The Maritime Northwest Edition
Don't get carried away and start planting your whole garden if we happen to get a week or two of "false spring" weather this month. Although the days can reach into the 50s, the nights still are likely to return to the 20s and 30s. That said, even more seed varieties can be sown this month in the tunnels or cold frames that you set up in January. Many other plant varieties can be started indoors on heat mats and under lights. Successful gardening is all about planning, preparation, and dedication.
In the Vegetable Garden
- Late February is a good time to plant or move asparagus plants.
- For many areas in the Maritime Northwest, President’s Day is the rule of thumb for sowing your edible podded and garden peas into the beds you prepared last month. Remove any weeds that may have germinated. Keep the beds covered until the peas germinate. Use brush from your pruning activities as structures for your peas to climb.
- If you end up with extra space prepared outdoors under cover and feel the urge to start gardening, you can try sowing broccoli, Brussels sprouts, cabbage, hardy lettuce varieties, early cauliflower types, arugula, carrots, fava beans, mustard, onions, radishes, rapini, and spinach.
- Remember that succession sowings from the end of the month into spring will deliver long harvest periods.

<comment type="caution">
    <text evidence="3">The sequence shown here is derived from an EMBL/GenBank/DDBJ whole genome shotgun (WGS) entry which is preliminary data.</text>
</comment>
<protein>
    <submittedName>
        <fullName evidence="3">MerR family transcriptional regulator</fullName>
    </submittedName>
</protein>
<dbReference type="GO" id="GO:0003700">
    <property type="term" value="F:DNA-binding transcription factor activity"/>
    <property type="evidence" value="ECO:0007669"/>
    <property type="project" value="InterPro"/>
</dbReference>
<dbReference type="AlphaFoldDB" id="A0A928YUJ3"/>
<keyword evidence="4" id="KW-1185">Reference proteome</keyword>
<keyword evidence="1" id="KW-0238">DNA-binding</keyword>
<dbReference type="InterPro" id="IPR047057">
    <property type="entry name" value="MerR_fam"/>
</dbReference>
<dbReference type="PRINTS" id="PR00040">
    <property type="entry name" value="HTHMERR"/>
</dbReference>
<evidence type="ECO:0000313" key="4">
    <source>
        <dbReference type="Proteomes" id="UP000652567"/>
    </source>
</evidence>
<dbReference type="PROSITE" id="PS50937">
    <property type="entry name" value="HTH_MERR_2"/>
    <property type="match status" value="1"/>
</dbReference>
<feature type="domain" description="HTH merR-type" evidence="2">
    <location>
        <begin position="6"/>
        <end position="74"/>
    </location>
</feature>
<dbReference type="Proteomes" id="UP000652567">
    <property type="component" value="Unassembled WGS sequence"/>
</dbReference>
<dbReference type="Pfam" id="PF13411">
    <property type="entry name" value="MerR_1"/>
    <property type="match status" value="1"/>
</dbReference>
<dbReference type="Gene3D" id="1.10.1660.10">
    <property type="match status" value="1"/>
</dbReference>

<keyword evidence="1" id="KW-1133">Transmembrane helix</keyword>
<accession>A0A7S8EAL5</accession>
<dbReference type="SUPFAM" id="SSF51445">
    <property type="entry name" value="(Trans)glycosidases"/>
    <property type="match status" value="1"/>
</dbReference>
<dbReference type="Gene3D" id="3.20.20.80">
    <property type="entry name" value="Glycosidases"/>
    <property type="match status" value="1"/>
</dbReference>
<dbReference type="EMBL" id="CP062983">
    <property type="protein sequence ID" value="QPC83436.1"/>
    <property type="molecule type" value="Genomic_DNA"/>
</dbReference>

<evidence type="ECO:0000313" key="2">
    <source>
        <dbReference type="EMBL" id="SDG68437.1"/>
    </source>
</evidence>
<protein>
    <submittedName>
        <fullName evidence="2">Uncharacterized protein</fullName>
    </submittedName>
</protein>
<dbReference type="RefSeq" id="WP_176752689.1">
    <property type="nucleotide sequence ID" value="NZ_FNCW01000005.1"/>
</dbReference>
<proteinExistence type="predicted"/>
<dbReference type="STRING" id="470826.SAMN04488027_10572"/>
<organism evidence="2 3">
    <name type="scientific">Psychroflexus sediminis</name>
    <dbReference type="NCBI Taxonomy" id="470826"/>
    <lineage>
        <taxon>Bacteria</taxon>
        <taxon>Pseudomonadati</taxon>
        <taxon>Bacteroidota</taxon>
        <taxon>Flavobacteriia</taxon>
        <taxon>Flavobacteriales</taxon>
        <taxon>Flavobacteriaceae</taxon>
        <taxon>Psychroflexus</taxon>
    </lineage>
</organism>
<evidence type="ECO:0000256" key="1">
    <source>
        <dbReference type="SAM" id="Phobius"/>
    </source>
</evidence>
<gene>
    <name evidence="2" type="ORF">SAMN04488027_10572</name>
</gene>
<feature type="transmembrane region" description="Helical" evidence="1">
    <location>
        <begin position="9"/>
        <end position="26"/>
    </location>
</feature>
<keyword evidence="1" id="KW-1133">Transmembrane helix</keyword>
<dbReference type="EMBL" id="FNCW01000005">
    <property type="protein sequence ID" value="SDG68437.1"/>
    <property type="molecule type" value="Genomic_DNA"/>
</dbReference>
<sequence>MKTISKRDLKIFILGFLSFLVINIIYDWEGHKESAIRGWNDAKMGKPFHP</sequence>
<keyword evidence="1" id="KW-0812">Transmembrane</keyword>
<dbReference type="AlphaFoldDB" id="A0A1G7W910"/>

- Although some risk-taking gardeners will start warm weather plants like eggplants, peppers, and tomatoes indoors towards the end of the month, it is generally a bit too early to be practical. That said, go for it if you’d like. Gardening is all about learning and you can always sow more in March and April.
- Continue to refine your garden plan and look forward to next month’s almanac pages.
- If you have cacti or other succulents, keep them in sunny windows and make sure that they are in well-drained pots. Do not over water as it can result in disease issues.
- For fun, try forcing blooms of plants like willows, ornamental fruit trees, and forsythia by putting fresh cuttings in vases of water in a warm room. The closer that they are to budding, the easier they will force.
- Attracting overwintering birds to your orchard by keeping your feeders filled can have an added bonus of them hunting insect eggs and larvae, helping to reduce infestation issues later in the season.
- If while checking your stored flower bulbs and tubers for disease you discover that they are drying out, lightly sprinkle the storage medium (sand, peat, sawdust, etc.) with water to rehydrate.
- Gardening Information by State
- “Seed Storage and Its Affects on Quality, Viability, and Germination”
- Simple Seed Germination Test Instructions
NOTE: If you live in a warmer or colder climate, adjust your schedule accordingly. The tasks that we do here in the Pacific Northwest in February may be more appropriate to perform in January in parts of the South, or late March in the far North.
Mike Dunton is a farmer, lifelong gardener, and seed saver interested in “old-timey” ways, historical agriculture and biodiversity preservation. From his ancestral farm in Liberal, Oregon, he focused all of these interests and founded the mission-driven Victory Seed Company in 1998 which works to locate, grow, document and preserve rare, threatened, heirloom seed varieties keeping them available to gardeners. You can find them online at www.VictorySeeds.com or email him at [email protected]. Your support is greatly needed and appreciated. [This article was originally published in the Green Living Journal.]